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Restoring Life Foundation

Restoring Lives - From Adversity to Destiny!

Reflections

Wonderfully Unique

Posted by restoringlifefoundation on March 22, 2011 at 10:23 AM

Throwing down  the gauntlet

I attended a planning meeting for a teacher training day in a local community school yesterday, whose objective was to investigate how teachers might be informed on culturally diverse practices in the school environment. As expected tokenism arose in the form of the possibility of days that focus black history and accomplishments. Whilst this is appreciated, my thinking was "how much could be accomplished in a one day event, if in the other 189 -200 ethnicity is ignored or misunderstood?" So I threw down the gauntlet, with an idea which I hope will be considered. I asked the question “how about rather than just one day with a focus on diversity, the whole curriculum being diversified?” "How about moving away from eurocentricty in the classroom and introducing true diversity. Library books that are culturally diverse, reviewing history from a multicultural perspective, integrating viewpoints, literature, images, poetry and materials from multiple cultures and races".  

Price to pay

I picked up a real sense of caution, particularly when they reflected on the ability to get some of the older teachers to buy into the idea and the likelihood that resistance would be encountered with this move. But wherever men or women are brave enough to travel unchartered territory there will always be casualties, as well as great lessons to learn. Surely though, it is much better to have the casualties with those that are on the journey to retiring from the profession, rather than risk dismissing another generation to tokenism, an mental assenting to the truth that all men are created equal rather than a internal value of equality. This move shouldn’t be in response to feelings of guilt about the barbaric treatment of our ancestors and the slave trade, but rather a desire to stop the inequalities that today’s children are experiencing. This move, a brave one, requires a readjusting of power which the majority have to be willing to relinquish, and also a sensible response to the new positioning.

Variety and beauty

We must remember that diversity does not have to equal division or demise, but it is the variety of notes that makes Handel’s Messiah so glorious and the multiple strokes of Da Vinci that makes Mona Lisa so beautiful to behold. This is the kind of music and portrait that we as a people can create within our neighbourhoods, schools and country. I see that in all God’s creation variety brings such depth; it is the multiplicity of colours shapes and sizes that makes the difference between average scenery and one that is breathtaking. Likewise it is the multiple flavours and textures that make the difference between fast food and a gourmet meal.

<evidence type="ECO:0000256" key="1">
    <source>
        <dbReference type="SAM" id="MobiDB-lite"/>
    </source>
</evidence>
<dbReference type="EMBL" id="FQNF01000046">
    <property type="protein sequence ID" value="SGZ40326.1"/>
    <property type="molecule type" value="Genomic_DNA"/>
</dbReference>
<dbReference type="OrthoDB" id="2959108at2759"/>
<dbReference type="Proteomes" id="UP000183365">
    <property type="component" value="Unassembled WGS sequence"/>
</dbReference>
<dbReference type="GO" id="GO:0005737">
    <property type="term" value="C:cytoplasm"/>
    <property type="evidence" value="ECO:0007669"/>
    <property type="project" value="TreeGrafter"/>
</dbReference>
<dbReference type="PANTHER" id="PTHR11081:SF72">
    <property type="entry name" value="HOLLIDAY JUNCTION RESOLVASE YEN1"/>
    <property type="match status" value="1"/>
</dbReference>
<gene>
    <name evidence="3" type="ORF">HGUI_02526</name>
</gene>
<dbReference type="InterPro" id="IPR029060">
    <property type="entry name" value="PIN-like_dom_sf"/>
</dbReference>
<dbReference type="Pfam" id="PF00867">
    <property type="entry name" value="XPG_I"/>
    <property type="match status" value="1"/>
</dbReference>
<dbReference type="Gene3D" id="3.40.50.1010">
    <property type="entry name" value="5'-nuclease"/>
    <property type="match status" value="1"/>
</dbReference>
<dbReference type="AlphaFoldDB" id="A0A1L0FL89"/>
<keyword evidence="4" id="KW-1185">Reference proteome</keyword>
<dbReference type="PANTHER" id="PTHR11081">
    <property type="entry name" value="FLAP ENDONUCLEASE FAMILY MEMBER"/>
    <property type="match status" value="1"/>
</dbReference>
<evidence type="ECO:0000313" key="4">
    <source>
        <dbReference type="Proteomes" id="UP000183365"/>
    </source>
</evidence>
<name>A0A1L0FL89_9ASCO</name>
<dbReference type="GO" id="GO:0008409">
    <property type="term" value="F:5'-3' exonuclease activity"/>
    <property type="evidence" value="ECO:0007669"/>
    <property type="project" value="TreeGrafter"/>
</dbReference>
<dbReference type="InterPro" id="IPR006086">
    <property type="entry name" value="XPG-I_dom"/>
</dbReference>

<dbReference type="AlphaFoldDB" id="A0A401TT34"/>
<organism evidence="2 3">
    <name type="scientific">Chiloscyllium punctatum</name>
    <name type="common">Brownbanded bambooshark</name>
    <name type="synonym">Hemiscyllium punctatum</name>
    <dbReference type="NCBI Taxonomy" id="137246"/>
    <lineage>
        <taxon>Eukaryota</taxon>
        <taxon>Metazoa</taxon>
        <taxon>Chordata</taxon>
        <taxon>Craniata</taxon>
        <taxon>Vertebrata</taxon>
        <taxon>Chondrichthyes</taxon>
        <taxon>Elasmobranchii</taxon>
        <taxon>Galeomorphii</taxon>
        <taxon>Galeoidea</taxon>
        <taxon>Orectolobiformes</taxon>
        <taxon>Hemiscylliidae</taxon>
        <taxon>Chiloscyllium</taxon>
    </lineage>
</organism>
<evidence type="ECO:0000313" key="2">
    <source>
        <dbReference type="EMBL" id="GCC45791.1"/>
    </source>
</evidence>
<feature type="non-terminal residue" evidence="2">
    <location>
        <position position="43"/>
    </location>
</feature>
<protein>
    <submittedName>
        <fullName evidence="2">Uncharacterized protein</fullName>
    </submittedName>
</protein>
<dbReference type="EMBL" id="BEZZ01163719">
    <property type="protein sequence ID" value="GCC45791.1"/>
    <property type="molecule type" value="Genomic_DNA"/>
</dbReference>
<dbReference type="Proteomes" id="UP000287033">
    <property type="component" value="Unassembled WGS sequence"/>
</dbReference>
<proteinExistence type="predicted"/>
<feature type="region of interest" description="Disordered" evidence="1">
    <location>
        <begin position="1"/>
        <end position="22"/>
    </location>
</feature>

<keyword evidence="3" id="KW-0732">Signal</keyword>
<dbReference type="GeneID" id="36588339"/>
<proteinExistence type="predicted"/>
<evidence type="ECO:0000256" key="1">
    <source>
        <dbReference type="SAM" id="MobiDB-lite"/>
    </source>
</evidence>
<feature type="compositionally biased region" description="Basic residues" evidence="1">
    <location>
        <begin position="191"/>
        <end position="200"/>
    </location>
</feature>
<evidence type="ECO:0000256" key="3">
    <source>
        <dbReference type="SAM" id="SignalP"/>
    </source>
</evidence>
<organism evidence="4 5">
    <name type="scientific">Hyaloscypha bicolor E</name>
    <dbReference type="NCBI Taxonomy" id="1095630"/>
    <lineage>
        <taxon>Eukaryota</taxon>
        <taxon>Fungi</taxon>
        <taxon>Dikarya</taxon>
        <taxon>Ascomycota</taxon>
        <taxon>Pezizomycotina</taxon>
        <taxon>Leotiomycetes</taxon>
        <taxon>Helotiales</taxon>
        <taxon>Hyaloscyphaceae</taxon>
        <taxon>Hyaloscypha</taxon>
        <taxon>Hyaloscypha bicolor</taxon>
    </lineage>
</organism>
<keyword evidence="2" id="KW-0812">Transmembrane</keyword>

I am not an advocate of the melting pot approach but of the salad bowl where variety is seen and appreciated. It is from this perspective of every human being, every culture, every race having value and a beauty of their own, that I encourage diversity in schools not as something to be feared but something to be gained.

Wonderfully unique

I am fearfully and wonderfully made (Ps 139), unique in all my ways. I have true value and unique gifts to share with the world; I add to the world like no one else ever could. To appear to be something or someone that I am not just to fit in would be a disservice to my creator (who planned and formed me  first in his mind, then in my mothers womb), but also to myself and the world at large. I would rob them of that uniqueness, the subtle nuances of my tone, and view of life, all would be worst of because of it. Though on this side of eternity I might not fully appreciate the unique beauty that I bring to my family, community and world, I am old enough to understand that it is there. I searched long and hard enough for myself to not be willing to hide who or what I am in order to gain popularity or acceptance.

 It should be noted that  acceptance of another cannot truly begin without accepting self first. When you are secure in who you are it is from a position of power that you can securely move into the worlds of others, not deviating or altering but just being.  If you are still searching for yourself maybe this poem by Jacqueline Peart will help you on your journey.

Looking for me

Looking for me

Anyone found me?

I’m looking for me!

 

I’m a little girl masquerading as a woman.

I got lost along the way, wanting to be all for everyone, leaving none for me.

Anyone found me?

I’m looking for me!

I’m a mother, a lover, a sister, a friend, my different roles I play so very well,

An Oscar winner I could be.

But has anyone found me, the real me?

Because I’m looking for me!

I’m professional, I’m witty, some say charming as well.

But has anyone seen me?

I’m looking for me!

Like a pressure cooker I’ll explode if I don’t find me soon.

Has anyone found me? I’m looking for me...

Ssssssh, my child,

Before you were born, I named you and ordained you.

Rest with Me a while, for My yoke is easy and My burden is light.

You are who I say you are.

When you search for me with your whole heart you’ll find the Me you’re looking for.

you can!

What happens when you think you can’t?

You can.

What happens when you believe you can’t?

You can.

What happens when everyone else...

You can.

What happens when you...

 

You can.

But what if you’ve...

You can.

What happens when I really just can’t?

HE CAN!

He was just waiting for you to cast your can’t onto Him so YOU CAN!

 

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